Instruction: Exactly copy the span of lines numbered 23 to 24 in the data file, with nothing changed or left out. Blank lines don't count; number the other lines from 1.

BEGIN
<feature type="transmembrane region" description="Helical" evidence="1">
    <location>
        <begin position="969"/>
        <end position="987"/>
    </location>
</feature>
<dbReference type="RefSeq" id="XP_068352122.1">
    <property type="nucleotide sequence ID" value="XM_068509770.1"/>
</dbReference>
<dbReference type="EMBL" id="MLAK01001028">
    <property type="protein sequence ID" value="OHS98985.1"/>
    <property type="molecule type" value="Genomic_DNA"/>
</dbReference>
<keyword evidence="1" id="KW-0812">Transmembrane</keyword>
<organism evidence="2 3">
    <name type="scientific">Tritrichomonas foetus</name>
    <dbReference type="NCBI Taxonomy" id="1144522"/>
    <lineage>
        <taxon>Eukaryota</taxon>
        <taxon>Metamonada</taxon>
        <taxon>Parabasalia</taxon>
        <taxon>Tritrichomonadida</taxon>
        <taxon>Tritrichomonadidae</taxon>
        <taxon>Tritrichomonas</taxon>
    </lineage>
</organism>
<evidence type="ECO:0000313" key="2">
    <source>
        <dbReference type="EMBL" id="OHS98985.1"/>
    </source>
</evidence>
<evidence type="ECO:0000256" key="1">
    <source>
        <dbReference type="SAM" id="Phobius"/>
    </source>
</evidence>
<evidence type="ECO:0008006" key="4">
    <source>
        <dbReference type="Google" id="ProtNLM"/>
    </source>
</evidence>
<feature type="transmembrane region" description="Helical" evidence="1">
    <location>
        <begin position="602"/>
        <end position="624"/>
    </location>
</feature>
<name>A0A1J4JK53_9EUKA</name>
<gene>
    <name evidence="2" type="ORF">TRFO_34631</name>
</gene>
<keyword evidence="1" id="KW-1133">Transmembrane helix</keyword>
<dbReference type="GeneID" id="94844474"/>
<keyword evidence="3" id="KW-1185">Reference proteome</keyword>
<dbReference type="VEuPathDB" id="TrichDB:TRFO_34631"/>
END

        <taxon>Tritrichomonadidae</taxon>
        <taxon>Tritrichomonas</taxon>